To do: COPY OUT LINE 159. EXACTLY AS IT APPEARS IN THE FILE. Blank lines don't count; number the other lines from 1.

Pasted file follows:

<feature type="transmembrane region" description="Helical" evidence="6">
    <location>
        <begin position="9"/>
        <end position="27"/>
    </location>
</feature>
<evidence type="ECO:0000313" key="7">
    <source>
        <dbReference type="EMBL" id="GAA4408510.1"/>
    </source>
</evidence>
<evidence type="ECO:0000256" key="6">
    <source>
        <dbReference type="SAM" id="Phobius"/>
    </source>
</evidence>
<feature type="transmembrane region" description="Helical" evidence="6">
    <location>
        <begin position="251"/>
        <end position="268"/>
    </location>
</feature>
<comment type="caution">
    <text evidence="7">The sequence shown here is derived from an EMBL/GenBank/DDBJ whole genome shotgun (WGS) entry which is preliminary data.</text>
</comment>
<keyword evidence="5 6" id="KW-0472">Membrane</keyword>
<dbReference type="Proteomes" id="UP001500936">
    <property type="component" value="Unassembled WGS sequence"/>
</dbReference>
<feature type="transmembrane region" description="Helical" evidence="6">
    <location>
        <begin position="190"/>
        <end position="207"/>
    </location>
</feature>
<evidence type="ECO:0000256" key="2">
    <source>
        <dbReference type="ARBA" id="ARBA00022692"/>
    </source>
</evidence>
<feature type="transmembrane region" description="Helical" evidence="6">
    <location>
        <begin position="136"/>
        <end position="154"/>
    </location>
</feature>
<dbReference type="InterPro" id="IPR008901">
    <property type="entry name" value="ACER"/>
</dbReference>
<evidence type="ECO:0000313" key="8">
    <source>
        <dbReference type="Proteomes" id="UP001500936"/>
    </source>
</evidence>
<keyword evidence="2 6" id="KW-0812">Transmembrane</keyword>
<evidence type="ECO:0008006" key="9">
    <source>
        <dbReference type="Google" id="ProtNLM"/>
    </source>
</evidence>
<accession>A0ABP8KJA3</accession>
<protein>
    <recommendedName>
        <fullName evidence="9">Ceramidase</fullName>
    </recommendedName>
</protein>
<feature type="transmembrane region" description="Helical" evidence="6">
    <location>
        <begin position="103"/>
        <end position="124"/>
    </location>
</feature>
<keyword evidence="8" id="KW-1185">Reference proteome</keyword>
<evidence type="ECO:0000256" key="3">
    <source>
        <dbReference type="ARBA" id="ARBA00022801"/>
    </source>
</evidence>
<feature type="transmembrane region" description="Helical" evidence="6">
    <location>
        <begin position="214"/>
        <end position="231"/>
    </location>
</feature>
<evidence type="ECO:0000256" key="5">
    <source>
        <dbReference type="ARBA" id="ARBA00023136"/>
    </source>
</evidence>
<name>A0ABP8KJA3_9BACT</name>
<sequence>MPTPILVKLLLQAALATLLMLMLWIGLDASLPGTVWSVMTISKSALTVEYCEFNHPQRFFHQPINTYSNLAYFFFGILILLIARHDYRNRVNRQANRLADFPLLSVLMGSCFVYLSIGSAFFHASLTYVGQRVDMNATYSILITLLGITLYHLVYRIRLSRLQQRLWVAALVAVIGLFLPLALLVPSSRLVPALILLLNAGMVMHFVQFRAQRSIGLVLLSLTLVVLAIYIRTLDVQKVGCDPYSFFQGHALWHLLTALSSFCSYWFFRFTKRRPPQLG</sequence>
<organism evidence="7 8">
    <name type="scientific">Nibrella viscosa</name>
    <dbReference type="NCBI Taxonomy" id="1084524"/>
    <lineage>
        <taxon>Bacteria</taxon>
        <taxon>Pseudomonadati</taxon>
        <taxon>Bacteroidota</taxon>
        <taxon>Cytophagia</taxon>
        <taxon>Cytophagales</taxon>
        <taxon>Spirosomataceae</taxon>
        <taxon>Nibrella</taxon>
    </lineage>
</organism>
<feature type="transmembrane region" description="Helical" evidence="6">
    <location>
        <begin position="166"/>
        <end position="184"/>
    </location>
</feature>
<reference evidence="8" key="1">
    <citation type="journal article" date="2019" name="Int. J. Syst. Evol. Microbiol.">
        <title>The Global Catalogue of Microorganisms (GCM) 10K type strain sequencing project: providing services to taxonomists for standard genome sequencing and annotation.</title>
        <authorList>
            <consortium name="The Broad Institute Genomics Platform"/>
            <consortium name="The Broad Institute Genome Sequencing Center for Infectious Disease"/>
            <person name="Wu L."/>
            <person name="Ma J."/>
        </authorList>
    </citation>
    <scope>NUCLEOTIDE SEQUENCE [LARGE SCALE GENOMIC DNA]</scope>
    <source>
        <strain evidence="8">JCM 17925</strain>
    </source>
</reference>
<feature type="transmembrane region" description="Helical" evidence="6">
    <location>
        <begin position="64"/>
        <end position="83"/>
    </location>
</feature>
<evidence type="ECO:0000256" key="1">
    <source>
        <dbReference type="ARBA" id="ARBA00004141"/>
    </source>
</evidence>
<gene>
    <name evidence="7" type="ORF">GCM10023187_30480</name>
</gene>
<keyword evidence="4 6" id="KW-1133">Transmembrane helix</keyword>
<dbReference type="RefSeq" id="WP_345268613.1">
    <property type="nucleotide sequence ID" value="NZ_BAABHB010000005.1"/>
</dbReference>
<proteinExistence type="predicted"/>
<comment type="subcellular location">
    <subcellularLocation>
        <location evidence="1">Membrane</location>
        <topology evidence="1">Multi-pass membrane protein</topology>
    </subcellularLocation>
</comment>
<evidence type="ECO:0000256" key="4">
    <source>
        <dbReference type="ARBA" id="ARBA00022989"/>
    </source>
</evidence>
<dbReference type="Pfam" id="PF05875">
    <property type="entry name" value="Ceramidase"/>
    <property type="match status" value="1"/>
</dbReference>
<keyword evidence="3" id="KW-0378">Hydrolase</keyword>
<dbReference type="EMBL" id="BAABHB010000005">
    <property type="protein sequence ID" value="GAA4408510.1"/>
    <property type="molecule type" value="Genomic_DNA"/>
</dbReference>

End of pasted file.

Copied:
</dbReference>